Foul Play Battles its Demons in a Crowd-Pleasing Way

A daemonologist, a chimney sweep, a stage play in Victorian England. Foul Play could have taken its inspiration from any number of sources. In fact, a music video from 1996 is largely how developer Mediatonic ended up with these themes on this type of game, a sidescrolling beat-em-up coming to Xbox Live in mid-September.

“We were watching old music videos on YouTube one day, and for some reason came across Smashing Pumpkins’ 'Tonight, Tonight,'” said Jeff Tanton, Foul Play’s creative producer. “It’s a video about people who don’t have modern technology available to them to tell their story, but they’re just doing the best they can to show something on stage.”

Where the music video tried to present a science-fiction story with vaudeville stagecraft, Foul Play’s subject is set in the supernatural. The backdrop: famed daemonologist Baron Dashforth (no first name) is, for one night only, telling the story of his fantastic adventures on stage. The levels you fight, alongside his assistant Scampwick Steerpike (player two in co-op) are essentially recreations of his fisticuffs with exotic foes. The level I fought was against berbers and zombies in an adventure set in Egypt.

Castle Crashers really set the bar for 2D side-scrolling beat-em-ups,” Tanton said, acknowledging it as a role model, but making clear Mediatonic did not want to simply copy its formulation. In this case, however, they borrowed loosely from another well known beat-em-up, Viewtiful Joe, with the idea of staging crowd-pleasing fisticuffs.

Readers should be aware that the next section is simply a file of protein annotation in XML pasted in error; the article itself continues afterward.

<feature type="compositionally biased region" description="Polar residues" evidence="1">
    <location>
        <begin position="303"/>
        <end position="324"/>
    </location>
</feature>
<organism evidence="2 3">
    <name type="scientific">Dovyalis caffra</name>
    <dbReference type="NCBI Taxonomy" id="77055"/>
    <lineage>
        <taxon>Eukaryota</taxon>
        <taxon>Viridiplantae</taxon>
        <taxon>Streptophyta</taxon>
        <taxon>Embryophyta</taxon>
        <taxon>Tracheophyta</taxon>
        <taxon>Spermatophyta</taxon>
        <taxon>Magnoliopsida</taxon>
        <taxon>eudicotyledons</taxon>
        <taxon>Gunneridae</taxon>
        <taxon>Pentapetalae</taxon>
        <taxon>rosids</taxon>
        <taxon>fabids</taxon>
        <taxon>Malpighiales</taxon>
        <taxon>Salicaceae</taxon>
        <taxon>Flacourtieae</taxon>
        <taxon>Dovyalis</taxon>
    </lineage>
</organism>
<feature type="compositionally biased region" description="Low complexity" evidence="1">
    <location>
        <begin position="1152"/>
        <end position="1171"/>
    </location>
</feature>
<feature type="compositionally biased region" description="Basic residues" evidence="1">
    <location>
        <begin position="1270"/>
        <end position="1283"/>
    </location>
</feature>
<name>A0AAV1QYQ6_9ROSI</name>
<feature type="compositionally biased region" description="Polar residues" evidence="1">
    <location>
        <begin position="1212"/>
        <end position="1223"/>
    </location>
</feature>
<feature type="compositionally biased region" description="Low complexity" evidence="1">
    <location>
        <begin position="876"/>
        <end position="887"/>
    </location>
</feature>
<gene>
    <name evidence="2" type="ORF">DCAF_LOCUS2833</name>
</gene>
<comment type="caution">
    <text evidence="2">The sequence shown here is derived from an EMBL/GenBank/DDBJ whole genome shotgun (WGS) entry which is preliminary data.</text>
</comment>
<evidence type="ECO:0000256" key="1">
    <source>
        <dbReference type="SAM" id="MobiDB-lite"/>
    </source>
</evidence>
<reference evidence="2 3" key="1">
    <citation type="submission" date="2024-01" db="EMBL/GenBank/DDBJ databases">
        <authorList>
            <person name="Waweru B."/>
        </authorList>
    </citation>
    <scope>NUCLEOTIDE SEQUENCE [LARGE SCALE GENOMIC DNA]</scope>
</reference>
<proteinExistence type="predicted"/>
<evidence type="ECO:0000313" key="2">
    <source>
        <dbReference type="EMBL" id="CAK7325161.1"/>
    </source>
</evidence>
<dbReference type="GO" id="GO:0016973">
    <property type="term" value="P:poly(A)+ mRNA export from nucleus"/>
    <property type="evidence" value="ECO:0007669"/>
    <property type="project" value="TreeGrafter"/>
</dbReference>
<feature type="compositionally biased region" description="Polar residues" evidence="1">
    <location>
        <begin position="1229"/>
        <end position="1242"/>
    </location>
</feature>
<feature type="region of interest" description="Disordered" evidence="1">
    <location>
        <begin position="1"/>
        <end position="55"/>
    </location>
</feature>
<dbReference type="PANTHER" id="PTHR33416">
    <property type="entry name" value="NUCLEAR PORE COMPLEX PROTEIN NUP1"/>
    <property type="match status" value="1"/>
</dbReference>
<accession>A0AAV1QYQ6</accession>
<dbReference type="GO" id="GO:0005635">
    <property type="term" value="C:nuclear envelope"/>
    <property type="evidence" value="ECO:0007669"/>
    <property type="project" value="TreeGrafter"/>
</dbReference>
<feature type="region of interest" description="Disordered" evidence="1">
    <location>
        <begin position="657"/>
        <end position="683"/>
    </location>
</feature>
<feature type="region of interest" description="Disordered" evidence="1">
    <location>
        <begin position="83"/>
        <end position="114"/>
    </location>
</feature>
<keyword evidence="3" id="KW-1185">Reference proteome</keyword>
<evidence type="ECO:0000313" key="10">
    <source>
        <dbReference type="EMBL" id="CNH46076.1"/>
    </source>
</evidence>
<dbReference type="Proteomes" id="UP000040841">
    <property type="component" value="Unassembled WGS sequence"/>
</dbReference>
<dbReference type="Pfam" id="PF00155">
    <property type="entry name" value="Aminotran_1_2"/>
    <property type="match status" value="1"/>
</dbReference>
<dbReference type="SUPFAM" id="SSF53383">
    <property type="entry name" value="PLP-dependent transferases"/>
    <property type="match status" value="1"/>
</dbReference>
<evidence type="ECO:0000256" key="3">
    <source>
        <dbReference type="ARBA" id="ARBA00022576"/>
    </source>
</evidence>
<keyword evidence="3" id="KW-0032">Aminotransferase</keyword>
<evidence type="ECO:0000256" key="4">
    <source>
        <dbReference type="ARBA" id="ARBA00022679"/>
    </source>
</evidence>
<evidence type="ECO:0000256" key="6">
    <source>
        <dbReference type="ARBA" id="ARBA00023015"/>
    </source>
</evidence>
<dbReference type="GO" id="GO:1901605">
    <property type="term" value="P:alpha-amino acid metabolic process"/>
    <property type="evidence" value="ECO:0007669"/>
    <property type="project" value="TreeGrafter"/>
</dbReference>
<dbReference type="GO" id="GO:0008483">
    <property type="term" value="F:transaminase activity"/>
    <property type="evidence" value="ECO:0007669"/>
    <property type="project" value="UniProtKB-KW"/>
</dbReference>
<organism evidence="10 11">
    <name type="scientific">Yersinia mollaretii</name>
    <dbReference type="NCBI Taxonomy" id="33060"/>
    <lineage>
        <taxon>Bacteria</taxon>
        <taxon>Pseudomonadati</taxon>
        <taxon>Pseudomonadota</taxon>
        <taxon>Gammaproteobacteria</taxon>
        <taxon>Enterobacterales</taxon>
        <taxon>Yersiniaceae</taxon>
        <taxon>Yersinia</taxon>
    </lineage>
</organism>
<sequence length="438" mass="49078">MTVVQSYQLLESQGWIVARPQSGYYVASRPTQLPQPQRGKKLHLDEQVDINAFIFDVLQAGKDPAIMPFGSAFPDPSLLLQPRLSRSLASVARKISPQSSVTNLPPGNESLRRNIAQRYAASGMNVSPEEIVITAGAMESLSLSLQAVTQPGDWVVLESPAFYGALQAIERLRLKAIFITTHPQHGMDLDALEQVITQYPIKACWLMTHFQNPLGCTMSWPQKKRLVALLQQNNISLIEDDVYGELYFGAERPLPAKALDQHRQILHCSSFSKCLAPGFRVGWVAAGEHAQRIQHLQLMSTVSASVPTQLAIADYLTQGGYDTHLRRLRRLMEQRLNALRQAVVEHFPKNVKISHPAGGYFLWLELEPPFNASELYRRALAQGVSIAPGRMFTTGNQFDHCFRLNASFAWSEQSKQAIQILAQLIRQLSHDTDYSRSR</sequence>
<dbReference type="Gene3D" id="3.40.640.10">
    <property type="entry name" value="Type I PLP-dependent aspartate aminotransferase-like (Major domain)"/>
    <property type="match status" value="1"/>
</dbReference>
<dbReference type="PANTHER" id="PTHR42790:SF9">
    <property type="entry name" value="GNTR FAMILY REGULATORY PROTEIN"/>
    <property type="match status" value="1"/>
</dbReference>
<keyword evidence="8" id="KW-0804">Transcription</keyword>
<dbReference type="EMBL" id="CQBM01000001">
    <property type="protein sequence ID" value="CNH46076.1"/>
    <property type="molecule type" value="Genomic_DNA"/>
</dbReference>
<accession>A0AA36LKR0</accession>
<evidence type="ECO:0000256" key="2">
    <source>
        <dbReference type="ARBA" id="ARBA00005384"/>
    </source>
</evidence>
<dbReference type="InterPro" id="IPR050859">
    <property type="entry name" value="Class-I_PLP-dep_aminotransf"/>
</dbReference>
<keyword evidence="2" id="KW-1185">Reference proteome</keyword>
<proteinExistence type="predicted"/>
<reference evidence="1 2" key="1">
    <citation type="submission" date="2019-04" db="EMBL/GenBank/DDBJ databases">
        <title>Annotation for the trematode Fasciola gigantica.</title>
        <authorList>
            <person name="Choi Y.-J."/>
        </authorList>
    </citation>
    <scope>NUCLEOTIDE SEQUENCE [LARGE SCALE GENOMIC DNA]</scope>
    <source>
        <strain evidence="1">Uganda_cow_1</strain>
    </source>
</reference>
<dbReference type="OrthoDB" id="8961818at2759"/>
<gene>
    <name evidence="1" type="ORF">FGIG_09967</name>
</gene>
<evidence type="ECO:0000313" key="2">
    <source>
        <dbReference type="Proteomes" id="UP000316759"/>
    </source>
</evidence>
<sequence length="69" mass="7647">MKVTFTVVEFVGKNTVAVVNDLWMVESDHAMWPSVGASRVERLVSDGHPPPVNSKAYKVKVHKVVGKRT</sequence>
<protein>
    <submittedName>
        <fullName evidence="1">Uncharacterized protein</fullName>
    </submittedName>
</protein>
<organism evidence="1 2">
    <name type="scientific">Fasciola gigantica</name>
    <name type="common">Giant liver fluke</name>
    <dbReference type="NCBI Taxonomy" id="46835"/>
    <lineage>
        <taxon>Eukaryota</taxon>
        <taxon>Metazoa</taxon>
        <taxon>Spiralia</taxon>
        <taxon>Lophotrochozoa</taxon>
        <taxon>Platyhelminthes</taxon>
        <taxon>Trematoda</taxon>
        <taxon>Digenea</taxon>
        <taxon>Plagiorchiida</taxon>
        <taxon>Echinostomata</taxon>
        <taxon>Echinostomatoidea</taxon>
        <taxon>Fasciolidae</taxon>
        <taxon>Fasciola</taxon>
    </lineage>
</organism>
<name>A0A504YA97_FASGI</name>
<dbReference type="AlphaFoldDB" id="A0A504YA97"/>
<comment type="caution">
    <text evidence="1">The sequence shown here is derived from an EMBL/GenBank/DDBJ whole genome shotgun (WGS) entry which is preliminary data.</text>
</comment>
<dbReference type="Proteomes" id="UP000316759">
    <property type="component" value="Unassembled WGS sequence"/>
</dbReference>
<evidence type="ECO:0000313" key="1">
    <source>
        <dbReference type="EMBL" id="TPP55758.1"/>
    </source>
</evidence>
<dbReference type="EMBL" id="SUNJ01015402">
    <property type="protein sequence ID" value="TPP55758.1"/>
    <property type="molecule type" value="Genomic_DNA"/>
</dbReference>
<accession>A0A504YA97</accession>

As Dashforth and Scampwick plow through the bad guys, the complexity of combinations (and sustaining them without being broken) adds to an applause meter that, fully lit, will deliver a 4x multiplier on each hit. Combat is rather straightforward, with strike attack on the X button, a lift/juggle attack on the Y, and a parry-grapple (you have to wait for a foe to initiate an attack) on B.

Foul Play Battles its Demons in a Crowd-Pleasing Way

The most outrageous combinations are ones performed by the duo together—say, Dashforth grabbing a swordsman and flinging him over to Scampwick, who smacks him seven times in midair with his chimney broom. The two can also perform a relentless, alternating attack combo if they strike the same foe together and hold down the X button when prompted to do so. As all of this carries on, the crowd begins rooting and cheering (or not, if you’re being particularly disappointing.)

Certain sequences will require you to play to crowd expectations, like clearing out henchmen before taking on a sub-boss (by “kick[ing] him in the unmentionables,” as one Dickensian toerag politely requests). As you complete a wave, a spotlight shines on a mark for Dashforth and Scampwick to take before the show may go on. At the end of a chapter, you have an encore battle to give you the chance to push your overall performance up to the coveted five-star rating.

Dashforth is somewhat a combination of the Monopoly character Rich Uncle Pennybags (with his round cartoon face, top hat and monocle) and Commander McBragg from The Bullwinkle and Rocky Show, regaling us with a nearly impossible tale of self-aggrandizement. Tanton expressed some concern that Dashforth would come off as arrogant, giving him Scampwick to show that he is interested in merit and mettle, rather than birth class, to assist his exotic pursuits. Dashforth could have been an out-and-out bastard, I still would have found all of it delightful, in large part to the game’s droll set design and small touches, like a director reminding a zombie character of his line. (“KILL.”)

I was surprised to learn Foul Play would be arriving so soon on a console (Sept. 18 on Xbox Live Arcade; a PC release is planned later) considering we’ve written nothing about this and I hadn’t heard of it before Friday. PAX, with the platform it gives to indie games, would figure to be a perfect showcase for a well polished and all-but-finished effort such as Foul Play. I’m looking forward to its arrival in less than three weeks and hearing more of Dashforth’s remarkable, if perhaps embroidered, tales.

To contact the author of this post, write to owen@kotaku.com or find him on Twitter @owengood.